SAMPLE PLAN

Quotations were required to include a sample plan approach for the SECs HR automated staffing service, and an example of a previously developed service and its current operation. RFQ L.6.4.1, Subfactor A. The agency found that QuickHires sample plan was incomplete and nonresponsive--it included only a minimal amount of information with regard to the proposed web-based service, and focused on a generic approach, without providing specific technical data. AR, Tab 13, 6. QuickHire maintains that its sample plan was not generic in nature but, rather, was based on another customers implementation due to the SECs failure to provide sufficiently detailed data in the RFQ. It concludes that the agencys evaluation in this area therefore was unreasonable.

This argument is also without merit. The agency denies that the RFQ was lacking necessary information, asserting that its requirements were clearly detailed in RFQ section C. [4] AR at 21. In this regard, we note that section C.3.0 contains information on security, accessibility requirements, service implementation, customization requirements, user interface requirements, electronic signature requirements, service functional requirements, data handling requirements, service reporting requirements, service availability, and training requirements. RFQ at 4-12. Whether or not QuickHire believed additional information was required, the agency found that the firms sample plan did not address the requirements in Section C. QuickHire has not established otherwise. It is the vendors burden to submit an adequately written quotation in response to an RFQ and it runs the risk that its quotation will be evaluated unfavorably where it fails to do so. RVJ Intl, Inc., B'292161.2, July 2, 2003, 2003 CPD 124 at 6. Since QuickHire failed to submit a complete sample plan as required by the RFQ, the agency reasonably concluded that its quotation was unacceptable.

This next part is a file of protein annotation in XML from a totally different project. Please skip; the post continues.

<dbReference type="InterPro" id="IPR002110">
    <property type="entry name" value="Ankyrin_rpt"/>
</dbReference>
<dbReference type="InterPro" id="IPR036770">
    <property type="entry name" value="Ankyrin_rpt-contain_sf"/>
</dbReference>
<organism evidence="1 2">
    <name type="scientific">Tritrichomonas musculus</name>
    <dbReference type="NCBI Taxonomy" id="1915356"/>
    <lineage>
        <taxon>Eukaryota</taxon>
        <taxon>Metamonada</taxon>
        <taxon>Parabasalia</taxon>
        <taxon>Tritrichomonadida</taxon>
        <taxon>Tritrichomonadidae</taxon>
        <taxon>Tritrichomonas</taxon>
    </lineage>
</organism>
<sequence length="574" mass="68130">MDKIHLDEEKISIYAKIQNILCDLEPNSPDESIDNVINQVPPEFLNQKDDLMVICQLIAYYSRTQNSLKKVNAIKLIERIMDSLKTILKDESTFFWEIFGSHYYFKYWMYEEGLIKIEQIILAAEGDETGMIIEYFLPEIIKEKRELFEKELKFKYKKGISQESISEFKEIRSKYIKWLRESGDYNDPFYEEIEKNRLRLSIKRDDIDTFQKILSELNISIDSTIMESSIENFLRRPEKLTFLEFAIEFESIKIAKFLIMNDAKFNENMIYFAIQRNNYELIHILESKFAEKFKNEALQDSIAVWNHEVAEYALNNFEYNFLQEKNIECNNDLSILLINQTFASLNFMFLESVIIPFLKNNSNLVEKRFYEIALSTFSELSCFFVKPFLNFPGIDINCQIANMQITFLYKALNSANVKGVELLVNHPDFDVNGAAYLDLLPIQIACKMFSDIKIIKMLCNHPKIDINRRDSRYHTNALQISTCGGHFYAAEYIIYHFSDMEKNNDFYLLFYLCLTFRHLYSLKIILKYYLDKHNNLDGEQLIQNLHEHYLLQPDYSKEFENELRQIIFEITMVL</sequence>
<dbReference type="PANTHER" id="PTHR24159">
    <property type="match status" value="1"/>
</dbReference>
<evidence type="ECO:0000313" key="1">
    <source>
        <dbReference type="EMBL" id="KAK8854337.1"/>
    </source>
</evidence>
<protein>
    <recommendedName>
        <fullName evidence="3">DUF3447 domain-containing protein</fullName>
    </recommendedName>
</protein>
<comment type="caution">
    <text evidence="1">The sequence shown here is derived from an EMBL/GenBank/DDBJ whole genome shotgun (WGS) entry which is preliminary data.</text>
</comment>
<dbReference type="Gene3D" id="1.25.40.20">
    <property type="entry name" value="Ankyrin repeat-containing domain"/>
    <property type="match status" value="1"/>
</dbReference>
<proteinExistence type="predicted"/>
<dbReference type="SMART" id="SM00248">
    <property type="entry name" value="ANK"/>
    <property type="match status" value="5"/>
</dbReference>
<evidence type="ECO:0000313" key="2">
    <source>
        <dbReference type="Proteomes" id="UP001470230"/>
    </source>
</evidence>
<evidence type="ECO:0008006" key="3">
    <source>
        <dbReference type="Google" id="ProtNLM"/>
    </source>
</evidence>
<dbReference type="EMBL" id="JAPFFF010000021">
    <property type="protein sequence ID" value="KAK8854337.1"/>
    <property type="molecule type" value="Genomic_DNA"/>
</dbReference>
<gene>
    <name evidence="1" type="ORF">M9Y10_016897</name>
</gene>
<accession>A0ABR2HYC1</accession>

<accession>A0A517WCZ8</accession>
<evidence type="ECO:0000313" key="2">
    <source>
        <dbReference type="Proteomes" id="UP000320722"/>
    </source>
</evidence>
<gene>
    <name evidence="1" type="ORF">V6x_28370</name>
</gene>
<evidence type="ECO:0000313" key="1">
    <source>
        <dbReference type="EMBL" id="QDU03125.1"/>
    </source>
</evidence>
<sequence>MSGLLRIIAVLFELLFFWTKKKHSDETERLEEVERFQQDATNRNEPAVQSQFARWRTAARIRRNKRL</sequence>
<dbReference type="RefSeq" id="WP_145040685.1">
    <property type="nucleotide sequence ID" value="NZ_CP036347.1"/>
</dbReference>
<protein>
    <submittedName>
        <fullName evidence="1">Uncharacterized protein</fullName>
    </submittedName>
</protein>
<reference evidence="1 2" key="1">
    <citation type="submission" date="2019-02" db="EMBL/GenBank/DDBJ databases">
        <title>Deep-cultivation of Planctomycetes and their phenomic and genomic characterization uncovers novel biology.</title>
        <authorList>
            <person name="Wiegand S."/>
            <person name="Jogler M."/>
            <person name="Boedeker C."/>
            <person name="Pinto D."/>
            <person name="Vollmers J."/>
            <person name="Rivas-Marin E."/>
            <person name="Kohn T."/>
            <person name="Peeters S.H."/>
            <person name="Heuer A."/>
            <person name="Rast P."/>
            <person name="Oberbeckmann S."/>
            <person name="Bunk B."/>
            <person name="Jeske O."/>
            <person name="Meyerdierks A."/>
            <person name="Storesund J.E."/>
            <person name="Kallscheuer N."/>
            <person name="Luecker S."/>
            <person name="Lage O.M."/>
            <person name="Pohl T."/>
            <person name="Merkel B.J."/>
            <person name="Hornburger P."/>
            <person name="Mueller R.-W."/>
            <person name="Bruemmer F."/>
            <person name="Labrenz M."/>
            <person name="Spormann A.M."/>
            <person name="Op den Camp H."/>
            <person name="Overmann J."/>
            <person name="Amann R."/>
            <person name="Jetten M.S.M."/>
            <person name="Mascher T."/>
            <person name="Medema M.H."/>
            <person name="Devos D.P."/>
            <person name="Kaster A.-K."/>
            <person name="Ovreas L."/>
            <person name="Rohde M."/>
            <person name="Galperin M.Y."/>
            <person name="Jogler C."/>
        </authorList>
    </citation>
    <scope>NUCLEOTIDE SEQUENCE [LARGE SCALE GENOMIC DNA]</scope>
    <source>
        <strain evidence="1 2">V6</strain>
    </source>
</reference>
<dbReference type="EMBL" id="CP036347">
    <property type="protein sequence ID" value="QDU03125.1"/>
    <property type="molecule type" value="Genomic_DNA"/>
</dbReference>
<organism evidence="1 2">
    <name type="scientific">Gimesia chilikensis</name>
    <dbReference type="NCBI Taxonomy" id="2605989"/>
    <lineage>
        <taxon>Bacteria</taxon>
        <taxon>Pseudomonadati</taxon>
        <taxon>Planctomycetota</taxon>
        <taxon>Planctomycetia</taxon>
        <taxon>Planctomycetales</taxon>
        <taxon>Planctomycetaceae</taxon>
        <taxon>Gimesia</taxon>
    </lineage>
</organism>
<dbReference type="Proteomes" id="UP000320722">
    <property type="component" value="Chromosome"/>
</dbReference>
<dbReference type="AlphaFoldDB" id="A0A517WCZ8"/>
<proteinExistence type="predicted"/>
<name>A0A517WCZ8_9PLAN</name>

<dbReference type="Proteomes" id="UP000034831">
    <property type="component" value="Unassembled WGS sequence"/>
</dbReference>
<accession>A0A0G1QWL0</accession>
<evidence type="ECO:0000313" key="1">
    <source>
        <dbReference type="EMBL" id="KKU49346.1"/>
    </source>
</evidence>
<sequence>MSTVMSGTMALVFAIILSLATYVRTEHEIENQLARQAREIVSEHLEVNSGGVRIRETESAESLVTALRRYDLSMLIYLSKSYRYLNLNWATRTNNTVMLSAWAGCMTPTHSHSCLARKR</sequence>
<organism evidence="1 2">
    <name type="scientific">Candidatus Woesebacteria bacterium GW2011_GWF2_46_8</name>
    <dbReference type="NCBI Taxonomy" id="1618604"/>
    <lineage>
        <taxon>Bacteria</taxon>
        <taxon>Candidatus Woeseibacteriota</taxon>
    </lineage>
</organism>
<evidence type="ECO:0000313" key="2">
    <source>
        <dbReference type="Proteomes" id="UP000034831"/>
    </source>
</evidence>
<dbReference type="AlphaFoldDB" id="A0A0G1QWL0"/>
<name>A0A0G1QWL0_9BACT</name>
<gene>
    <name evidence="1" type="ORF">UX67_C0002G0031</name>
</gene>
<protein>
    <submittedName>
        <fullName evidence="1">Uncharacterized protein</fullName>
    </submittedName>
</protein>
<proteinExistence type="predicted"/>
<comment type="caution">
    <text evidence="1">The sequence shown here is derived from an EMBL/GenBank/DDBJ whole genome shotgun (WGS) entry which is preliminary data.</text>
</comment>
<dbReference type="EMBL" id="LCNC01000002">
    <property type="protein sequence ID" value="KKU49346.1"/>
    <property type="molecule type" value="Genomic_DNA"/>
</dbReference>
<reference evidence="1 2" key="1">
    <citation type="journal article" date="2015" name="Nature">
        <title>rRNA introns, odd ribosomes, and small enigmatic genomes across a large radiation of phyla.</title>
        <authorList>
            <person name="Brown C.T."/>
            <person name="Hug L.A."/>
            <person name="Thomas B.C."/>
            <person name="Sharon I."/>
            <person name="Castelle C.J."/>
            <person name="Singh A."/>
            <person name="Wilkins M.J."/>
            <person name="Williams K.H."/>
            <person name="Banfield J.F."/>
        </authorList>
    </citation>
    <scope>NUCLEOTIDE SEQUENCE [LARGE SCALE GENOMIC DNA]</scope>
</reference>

CONCURRENT PUBLIC ACCESS

The RFQ required that the system be accessible to the public for electronic submission, viewing, or verifying the status of application(s) 24 hours a day, 7 days a week, except for periods of routine or emergency maintenance. RFQ C.3.10.1.1. The RFQ also required vendors to propose a level of concurrent public access to the service that would present the SEC to the public in a positive manner, and required vendors to demonstrate that the service can accommodate increased demand for concurrent services when the need arises. RFQ L.6.4.1, Subfactor D. The SEC found that QuickHires quotation did not provide clear and detailed specifics related to concurrent public access for the proposed service. AR, Tab 8, at 2. Specifically, it found that the quotation lacked information as to how many people may access the proposed system to fill out applications simultaneously worldwide, with minimum downtime, and did not address the potential for volume increases. AR, Tab 13, 6.